Are Ginnie and the FHA the New Subprime?by Tim Manni
An opinion piece in the Wall Street Journal today warned readers that Ginnie Mae and the Federal Housing Authority (FHA), because of their growing influence in the mortgage market, are quickly becoming a growing financial liability to American taxpayers:
Only last week, Ginnie announced that it issued a monthly record of $43 billion in mortgage-backed securities in June. Ginnie Mae President Joseph Murin sounded almost giddy as he cheered this “phenomenal growth.” Ginnie Mae’s mortgage exposure is expected to top $1 trillion by the end of next year—or far more than double the dollar amount of 2007. (See the nearby table.) Earlier this summer, Reuters quoted Anthony Medici of the Housing Department’s Inspector General’s office as saying, “Who would have predicted that Ginnie Mae and Fannie Mae would have swapped positions” in loan volume?
Ginnie’s mission is to bundle, guarantee and then sell mortgages insured by the Federal Housing Administration, which is Uncle Sam’s home mortgage shop. Ginnie’s growth is a by-product of the FHA’s spectacular growth. The FHA now insures $560 billion of mortgages—quadruple the amount in 2006. Among the FHA, Ginnie, Fannie and Freddie, nearly nine of every 10 new mortgages in America now carry a federal taxpayer guarantee.
What concerns the author of this op-ed article most is the FHA’s “notoriously lax[ed]” program. Besides acknowledging the level of fraud that’s already permeating FHA loans, the author highlights that the FHA’s “loosy-goosy underwriting standards,” minimal downpayment requirements, costly modification program, and a refi program with an elevated redefault rate, all as signals that Ginnie Mae and the FHA are quickly growing into the next Fannie Mae and Freddie Mac:
Herein lies the problem. The FHA’s standard insurance program today is notoriously lax. It backs low downpayment loans, to buyers who often have below-average to poor credit ratings, and with almost no oversight to protect against fraud. Sound familiar? This is called subprime lending—the same financial roulette that busted Fannie, Freddie and large mortgage houses like Countrywide Financial.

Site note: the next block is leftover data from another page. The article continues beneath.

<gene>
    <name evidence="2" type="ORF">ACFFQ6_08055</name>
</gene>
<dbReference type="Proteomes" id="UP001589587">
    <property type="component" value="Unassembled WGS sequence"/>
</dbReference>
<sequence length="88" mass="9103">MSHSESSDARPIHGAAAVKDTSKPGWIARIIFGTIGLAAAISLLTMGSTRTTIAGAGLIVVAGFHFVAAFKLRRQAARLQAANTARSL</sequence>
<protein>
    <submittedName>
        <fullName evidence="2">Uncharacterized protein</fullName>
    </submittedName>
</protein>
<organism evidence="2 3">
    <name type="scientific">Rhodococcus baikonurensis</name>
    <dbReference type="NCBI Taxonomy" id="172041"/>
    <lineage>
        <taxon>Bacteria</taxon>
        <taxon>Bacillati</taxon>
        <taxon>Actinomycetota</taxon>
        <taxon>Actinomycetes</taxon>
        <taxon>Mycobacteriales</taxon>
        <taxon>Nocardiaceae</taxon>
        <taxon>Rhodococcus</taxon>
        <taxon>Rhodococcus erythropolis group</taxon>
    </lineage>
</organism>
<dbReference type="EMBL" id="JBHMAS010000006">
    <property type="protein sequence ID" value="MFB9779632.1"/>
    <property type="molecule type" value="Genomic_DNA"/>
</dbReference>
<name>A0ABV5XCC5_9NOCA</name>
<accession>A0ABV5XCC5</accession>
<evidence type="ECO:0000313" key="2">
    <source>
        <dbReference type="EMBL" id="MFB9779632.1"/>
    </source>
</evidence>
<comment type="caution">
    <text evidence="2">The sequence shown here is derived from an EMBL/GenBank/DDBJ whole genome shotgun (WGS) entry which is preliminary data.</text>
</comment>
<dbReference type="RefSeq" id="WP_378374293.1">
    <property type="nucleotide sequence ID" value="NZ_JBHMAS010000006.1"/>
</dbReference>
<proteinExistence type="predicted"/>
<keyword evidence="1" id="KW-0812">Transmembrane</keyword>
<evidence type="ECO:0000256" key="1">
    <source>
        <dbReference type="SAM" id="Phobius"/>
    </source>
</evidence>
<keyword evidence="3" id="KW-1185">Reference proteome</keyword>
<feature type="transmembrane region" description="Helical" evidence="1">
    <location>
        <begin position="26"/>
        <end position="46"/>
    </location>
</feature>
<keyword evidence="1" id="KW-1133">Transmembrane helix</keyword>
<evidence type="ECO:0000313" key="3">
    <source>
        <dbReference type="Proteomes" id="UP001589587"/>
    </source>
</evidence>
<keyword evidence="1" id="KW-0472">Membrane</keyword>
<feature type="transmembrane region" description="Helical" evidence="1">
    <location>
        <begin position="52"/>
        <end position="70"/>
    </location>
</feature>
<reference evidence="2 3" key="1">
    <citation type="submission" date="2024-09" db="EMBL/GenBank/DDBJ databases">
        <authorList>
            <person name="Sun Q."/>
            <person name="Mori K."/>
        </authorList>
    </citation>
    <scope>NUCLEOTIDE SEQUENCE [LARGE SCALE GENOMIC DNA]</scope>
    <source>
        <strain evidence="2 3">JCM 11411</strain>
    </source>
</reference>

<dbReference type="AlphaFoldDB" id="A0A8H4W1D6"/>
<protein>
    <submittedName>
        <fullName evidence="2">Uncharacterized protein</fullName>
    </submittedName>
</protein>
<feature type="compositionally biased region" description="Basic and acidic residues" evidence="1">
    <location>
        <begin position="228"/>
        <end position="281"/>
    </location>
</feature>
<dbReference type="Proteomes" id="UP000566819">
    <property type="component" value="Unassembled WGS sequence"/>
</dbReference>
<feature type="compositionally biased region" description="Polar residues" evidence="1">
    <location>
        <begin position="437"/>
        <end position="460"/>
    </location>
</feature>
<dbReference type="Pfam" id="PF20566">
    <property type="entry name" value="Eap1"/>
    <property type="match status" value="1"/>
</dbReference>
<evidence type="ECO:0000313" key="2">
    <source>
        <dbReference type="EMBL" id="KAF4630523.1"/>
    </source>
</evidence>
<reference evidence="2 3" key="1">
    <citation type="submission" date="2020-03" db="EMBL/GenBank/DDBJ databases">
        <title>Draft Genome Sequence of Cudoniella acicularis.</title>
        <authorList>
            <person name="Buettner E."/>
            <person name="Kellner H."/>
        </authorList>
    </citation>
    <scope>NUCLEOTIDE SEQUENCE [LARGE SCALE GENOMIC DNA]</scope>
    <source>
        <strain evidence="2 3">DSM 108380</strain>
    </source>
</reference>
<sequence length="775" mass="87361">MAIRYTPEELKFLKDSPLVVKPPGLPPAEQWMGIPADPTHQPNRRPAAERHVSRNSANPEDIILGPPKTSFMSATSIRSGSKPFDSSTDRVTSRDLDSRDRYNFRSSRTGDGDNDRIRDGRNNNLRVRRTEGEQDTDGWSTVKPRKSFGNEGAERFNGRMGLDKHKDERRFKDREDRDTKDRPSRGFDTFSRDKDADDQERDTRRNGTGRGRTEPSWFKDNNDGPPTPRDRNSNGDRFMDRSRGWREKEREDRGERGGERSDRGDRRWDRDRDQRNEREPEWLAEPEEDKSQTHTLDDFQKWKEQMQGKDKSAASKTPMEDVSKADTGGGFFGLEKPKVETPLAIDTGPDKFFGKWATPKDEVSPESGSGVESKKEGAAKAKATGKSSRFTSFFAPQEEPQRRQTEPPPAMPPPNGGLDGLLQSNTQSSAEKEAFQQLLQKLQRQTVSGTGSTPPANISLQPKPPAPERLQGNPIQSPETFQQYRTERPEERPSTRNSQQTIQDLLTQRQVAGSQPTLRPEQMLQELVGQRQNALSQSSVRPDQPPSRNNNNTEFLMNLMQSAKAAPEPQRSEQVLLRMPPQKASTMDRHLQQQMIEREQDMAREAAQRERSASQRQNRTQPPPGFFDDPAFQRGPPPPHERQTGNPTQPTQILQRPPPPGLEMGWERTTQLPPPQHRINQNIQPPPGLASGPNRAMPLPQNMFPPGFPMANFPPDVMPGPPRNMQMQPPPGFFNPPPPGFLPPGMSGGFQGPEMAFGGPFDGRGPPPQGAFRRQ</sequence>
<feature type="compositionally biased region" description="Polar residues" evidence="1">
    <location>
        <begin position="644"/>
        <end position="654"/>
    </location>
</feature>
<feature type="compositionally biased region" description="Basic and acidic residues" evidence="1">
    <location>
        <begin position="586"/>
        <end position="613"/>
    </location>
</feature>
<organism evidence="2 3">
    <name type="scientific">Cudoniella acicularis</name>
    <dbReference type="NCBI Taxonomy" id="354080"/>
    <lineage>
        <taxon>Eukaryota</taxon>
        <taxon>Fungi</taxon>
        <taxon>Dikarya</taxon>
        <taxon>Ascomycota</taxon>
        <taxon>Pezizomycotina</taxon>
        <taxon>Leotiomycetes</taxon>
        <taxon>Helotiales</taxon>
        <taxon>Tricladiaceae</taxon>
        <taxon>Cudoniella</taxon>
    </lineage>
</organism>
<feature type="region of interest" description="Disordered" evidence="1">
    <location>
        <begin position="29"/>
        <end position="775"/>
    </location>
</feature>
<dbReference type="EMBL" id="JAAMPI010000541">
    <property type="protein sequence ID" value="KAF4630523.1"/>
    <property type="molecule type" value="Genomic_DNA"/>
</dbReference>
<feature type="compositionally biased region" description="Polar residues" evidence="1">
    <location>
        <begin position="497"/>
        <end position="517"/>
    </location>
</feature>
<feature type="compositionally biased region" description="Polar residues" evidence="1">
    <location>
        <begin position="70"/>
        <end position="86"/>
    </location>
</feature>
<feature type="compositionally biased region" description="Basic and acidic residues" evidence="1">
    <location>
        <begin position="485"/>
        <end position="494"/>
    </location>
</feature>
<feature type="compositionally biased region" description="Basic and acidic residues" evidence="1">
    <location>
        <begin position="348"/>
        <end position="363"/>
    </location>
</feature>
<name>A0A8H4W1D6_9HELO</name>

We’ve long argued that Congress has a fiduciary duty to secure the safety and soundness of FHA through common sense reforms. Eliminate the 100% guarantee on FHA loans, so lenders have a greater financial incentive to insure the soundness of the loan; adopt the private sector convention of a 10% down payment, which would reduce foreclosures; and stop putting subprime loans that should have never been made in the first place on the federal balance sheet.
Despite Freddie Mac’s announcement that they posted a second-quarter profit, the two GSEs have been a substantial financial drain on taxpayers to the tune of billions of dollars.
There are well-known and documented risks of making loans to less-creditworthy borrowers or those with low downpayments. HUD tried to address this via using risk-based premiums but were denied. With the collapse of private subprime lending, FHA is now growing so fast that it is unlikely to be able to manage the risks which face the insurance pool.
In some cases, taxpayers may end up covering a single borrower’s losses twice, as at least some failing borrowers are being “modified” or refinanced into FHA-backed loans.
When Fannie and Freddie grew so fast at the early part of the decade, Congress took interest since it represented a theoretical risk to taxpayers. We wonder: with FHA’s direct risk to taxpayers, where is the concern and oversight? Is anyone paying attention to the potential for loss here, or is homeownership desirable at any cost?